Another barrier was the obvious – there are two of us. Everything, or so we thought, cost double to travel as a couple. Two plane tickets. Two meals. Twice the drinks. Twice the tickets. Twice the entry passes. At a surface level, this is obviously a true statement – traveling as a couple does require you to save money more creatively because you’re paying for two of everything. However, when we stepped back after gaining some experience as a couple on the road, we found that there were a few ways we were wasting money while traveling. There are plenty of ways to save money for travel, and especially while traveling.

It’s easy to spend less with beauty all around you.

The relieving part of this realization is when we recognized that, for the most part, these were simple fixes. We didn’t have to sign up for any credit cards. We didn’t have to take additional risk. We didn’t have to go without doing what we really wanted to do when we traveled – we just had to be a little smarter.

With that said, we would rather you learn from our mistakes than make your own. Take note of these tips for saving money while traveling as a couple, no matter how simple they are. It’s been our experience that very often it’s the most simple tips and ideas that saves us the most money when we’re on the road!

Share Meals

This is a very simple, practical tip that will cut your food cost in half with little effort. Most places you travel in the world serve large portions, although some seemingly think that America is the only country that serves meals on plates that look like trash can lids, but it isn’t true. If you’ve ever had a plate of Schnitzel in Germany or a traditional Irish breakfast, you know this to be a myth.

This was plenty for us to split in the middle of a long day of sight-seeing!

What happens very often with couples who travel is that they will order two meals, have left-overs, and box food that goes to waste. It’s wiser to either get one entree or two appetizers and split it. The benefits are beyond financial also, as one of the things that bogs down enjoyment while traveling is spending too much time in bars and restaurants, over-indulging from the menu and then feeling too sluggish to do anything in the city.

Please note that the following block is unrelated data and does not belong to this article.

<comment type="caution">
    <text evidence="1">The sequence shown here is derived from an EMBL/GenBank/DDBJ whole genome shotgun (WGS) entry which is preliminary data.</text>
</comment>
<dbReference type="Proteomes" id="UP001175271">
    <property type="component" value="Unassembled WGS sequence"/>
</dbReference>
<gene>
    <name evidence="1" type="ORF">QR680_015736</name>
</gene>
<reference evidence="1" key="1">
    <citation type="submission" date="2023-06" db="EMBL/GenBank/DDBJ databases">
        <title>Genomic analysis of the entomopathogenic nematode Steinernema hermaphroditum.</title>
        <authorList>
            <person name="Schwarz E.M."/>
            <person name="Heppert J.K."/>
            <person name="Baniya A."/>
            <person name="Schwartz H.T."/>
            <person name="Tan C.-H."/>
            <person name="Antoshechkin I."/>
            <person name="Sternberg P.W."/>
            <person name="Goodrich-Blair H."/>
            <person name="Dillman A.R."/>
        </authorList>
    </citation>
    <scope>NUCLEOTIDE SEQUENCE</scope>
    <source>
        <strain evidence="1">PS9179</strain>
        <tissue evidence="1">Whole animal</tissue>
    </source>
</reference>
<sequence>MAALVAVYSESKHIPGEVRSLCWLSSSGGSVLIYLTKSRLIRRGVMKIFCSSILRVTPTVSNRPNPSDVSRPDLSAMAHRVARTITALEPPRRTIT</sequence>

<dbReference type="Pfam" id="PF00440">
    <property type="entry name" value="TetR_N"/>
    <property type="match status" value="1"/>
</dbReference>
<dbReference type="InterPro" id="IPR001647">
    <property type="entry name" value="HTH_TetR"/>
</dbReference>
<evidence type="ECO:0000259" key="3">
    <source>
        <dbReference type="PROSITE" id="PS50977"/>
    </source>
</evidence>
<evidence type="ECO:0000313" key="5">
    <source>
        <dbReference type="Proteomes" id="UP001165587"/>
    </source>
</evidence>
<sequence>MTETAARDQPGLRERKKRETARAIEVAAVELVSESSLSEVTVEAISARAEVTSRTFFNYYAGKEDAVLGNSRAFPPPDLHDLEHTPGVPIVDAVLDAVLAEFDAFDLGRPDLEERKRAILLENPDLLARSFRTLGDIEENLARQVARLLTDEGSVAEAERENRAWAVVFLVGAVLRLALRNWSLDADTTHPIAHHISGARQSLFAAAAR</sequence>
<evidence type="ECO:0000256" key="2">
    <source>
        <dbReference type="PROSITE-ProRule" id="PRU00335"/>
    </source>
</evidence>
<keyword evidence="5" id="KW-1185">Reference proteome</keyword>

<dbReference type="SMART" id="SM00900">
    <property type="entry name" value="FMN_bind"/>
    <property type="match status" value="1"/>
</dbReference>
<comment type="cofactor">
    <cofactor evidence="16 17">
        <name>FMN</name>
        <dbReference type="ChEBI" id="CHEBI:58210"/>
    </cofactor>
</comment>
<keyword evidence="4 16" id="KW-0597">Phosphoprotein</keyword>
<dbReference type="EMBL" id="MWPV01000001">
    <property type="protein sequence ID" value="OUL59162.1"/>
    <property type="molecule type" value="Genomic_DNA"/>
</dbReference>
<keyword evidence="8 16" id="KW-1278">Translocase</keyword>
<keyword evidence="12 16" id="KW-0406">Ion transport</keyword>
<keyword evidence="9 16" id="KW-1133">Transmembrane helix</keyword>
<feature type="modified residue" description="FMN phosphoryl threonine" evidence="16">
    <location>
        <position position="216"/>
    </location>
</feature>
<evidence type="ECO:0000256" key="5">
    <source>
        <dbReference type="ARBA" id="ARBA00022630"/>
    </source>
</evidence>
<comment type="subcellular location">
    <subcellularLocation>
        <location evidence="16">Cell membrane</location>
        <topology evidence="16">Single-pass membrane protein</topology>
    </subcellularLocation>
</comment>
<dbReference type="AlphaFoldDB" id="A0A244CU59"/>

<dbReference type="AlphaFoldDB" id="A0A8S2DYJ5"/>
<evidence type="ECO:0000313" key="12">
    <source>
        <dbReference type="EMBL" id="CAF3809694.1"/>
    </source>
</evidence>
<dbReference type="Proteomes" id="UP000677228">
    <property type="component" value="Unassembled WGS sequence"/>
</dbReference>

Dine Less, Snack More

This is similar to the point above, but really requires more of a change in philosophy and the way we think about eating when we travel.

What I mean by dining less and snacking more is simply this – instead of every meal having to be a true meal, think about it as grazing. Too many travelers have the concept of eating “three squares” per day while they travel, and it’s something Tracy and I generally disagree with. If you can have a few bites of something in the morning, maybe take a snack during the day, split a lunch and have a cheap snack in the evening, you’re going to save considerably on your food cost. You may even be able to splurge for a nice meal or two, something that is worth sitting down for a few hours and enjoying, instead of eating three squares on auto-pilot.

Fast, inexpensive sandwich shop in Barcelona. We found a cheap meal to-go before hitting the city!

A great way to do this is by finding the local or regional market where you can find easy, to-go meals that are inexpensive and portable. When we’re in London, grabbing a few Tesco sandwiches has saved us more than a pound or two, and allowed us to have something quick without breaking the bank and stopping our sight-seeing adventures around the city!

Free Walking Tours

A great thing to do on Day 1 in any new city is a Free Walking Tour. You can find organizers of these meet-ups in virtually any city with a tourist presence, who work on tips or up-sell opportunities (free walking trip on which they sell canal trips, etc…). These are always safe, informative, and provide a great scan of the city without spending a single dime.

The best thing you can do is get lost on a walking tour – in Amsterdam!